David Portowicz, Ph.D.’80, operates the Jaffa Institute, a nonprofit social service agency in Israel that provides 4,000 underprivileged children a year access to summer camps, afterschool programs, residential homes, a food bank and scholarships. The program is open to native Israeli Jews and Arabs, as well as Jews from Ethiopia and Russia. It operates in the communities of Jaffa, South Tel Aviv, Bat Yam and Holon. David founded the institute in 1982. Reuben Simoyi, M.A.’81, Ph.D.’82, has been a professor of chemistry at Portland State University in Oregon since 2002. He has also taught at West Virginia University. Marsha Wise, M.M.H.S.’81, is a member of the faculty at Fine Mortuary College in Norwood, Mass. “Seminar,” a new play by Theresa Rebeck, M.A.’83, M.F.A.’86, Ph.D.’89, opened on Broadway this fall. A dark comedy, “Seminar” tells the story of a legendary author who provides private instruction to four promising young writers. According to a news release for the production, “[as the author] deems some students more promising than others, tensions arise. Sex is used as a weapon, alliances are made and broken, and it’s not just the word play that turns vicious.” Mark Halliday, Ph.D.’83, was named the 2011 Distinguished Professor at Ohio University, where he has taught in the creative writing program since 1996. A widely published poet, he has also written essays about the work of other poets. He won a Guggenheim Fellowship in 2006. Chris Boyatzis, M.A.’84, Ph.D.’90, professor of psychology at Bucknell University, is now president of Division 36 (psychology of religion and spirituality) of the American Psychological Association (APA). After receiving early tenure at California State University, Fullerton, he has taught at Bucknell for 17 years. Chris serves as associate editor of the APA journal Psychology of Religion and Spirituality and is on the editorial board of four other journals. He recently completed the inaugural run of a new summer study-abroad program he created, Bucknell in Denmark, focusing on childhood in Denmark and Nordic countries. He can be reached at boyatzis@bucknell.edu. Chris Jansen, M.F.A.’85, serves as artistic director at the New Ground Theatre in Davenport, Iowa, which she founded in 2001. She is a native of the Quad Cities area. Michael Levine, Ph.D.’85, delivered the closing keynote address to the Games, Learning and Society’s seventh annual conference in Madison, Wis. He spoke about gaming education reform. Michael also appeared as a guest on Richard Heffner’s “The Open Mind” on PBS to discuss innovation in children’s media. Steven Rubenstein, M.A.’86, left Temple B’nai Abraham in Beverly, Mass., after a dozen years and is now staff rabbi for Shalom Cares in Aurora, Colo., an elderly community with independent living, assisted living, a nursing home, hospice and other services along a continuum of care. He describes the new position as one that he has spent the last six years unwittingly training for, as he has both held chaplaincy positions and is trained in pastoral counseling.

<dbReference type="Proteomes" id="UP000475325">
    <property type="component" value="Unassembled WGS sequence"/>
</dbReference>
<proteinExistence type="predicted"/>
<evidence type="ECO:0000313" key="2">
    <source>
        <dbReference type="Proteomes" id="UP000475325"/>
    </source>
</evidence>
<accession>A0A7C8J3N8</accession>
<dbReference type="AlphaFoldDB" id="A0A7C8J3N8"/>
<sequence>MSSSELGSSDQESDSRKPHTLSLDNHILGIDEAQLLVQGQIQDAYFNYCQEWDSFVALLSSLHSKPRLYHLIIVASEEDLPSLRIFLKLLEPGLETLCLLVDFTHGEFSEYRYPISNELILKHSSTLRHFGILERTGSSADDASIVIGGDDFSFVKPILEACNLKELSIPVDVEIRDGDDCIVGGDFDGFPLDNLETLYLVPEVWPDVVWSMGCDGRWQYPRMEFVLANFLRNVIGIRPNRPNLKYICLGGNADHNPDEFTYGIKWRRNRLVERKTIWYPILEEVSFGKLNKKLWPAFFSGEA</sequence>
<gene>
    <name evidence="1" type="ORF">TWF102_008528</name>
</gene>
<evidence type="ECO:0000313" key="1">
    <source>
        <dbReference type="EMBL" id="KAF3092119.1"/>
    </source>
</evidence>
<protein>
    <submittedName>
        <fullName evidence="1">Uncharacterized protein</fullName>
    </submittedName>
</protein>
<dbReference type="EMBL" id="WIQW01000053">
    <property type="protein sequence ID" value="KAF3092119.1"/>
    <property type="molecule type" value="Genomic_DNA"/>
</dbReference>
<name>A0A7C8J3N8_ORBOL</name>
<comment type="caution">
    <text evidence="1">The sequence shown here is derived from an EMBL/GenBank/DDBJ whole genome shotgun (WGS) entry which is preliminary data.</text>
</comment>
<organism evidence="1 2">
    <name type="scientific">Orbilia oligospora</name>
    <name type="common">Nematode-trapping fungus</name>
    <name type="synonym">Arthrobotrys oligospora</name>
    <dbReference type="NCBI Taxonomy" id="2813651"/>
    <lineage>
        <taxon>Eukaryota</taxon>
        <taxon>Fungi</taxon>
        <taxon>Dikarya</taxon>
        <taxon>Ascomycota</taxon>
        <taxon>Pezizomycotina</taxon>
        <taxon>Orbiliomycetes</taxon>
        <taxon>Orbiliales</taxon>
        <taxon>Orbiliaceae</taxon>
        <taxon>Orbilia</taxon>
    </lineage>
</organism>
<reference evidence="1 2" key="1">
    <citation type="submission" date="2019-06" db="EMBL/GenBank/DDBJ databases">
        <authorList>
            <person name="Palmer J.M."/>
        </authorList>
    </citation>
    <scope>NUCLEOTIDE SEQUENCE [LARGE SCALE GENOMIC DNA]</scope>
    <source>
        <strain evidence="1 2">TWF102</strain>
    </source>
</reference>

Alane Karen Shanks, M.M.H.S.’87, was named president of Pine Manor College in Chestnut Hill, Mass. She had been vice president of administration and finance at Roxbury (Mass.) Community College, where she worked to broaden access to high-quality public education for the educationally disadvantaged. She has also served as the associate dean for educational administration and finance at Harvard Medical School. Purdue English professor Daniel Morris, M.A.’88, Ph.D.’92, has published a new book, “After Weegee: Essays on Contemporary Jewish American Photographers.” Examining a range of styles from the gritty vernacular sensibility of Weegee (Arthur Fellig) to the glitzy theatricality of Annie Leibovitz, Daniel takes a thoughtful look at 10 American photographers, exploring the artists’ often-ambivalent relationships to attitudes about their Jewish backgrounds. In addition to working at Purdue, he is the co-editor of an interdisciplinary Jewish studies journal, Shofar. Peter Abeta Iyere, M.A.’89, Ph.D.’91, is dean of the Division of Science and Math at Vincennes University in Indiana. He has also been a chemistry professor at Tennessee State University and the University of Arkansas Pine Bluff and has headed the Department of Physical Sciences at Chapman University in Orange, Calif. Richard Godbeer, Ph.D.’89, is a history professor at the University of Miami. He specializes in Colonial and Revolutionary America, with an emphasis on religious culture, gender studies and the history of sexuality. He taught for 15 years at the University of California, Riverside.
Submit a Class Note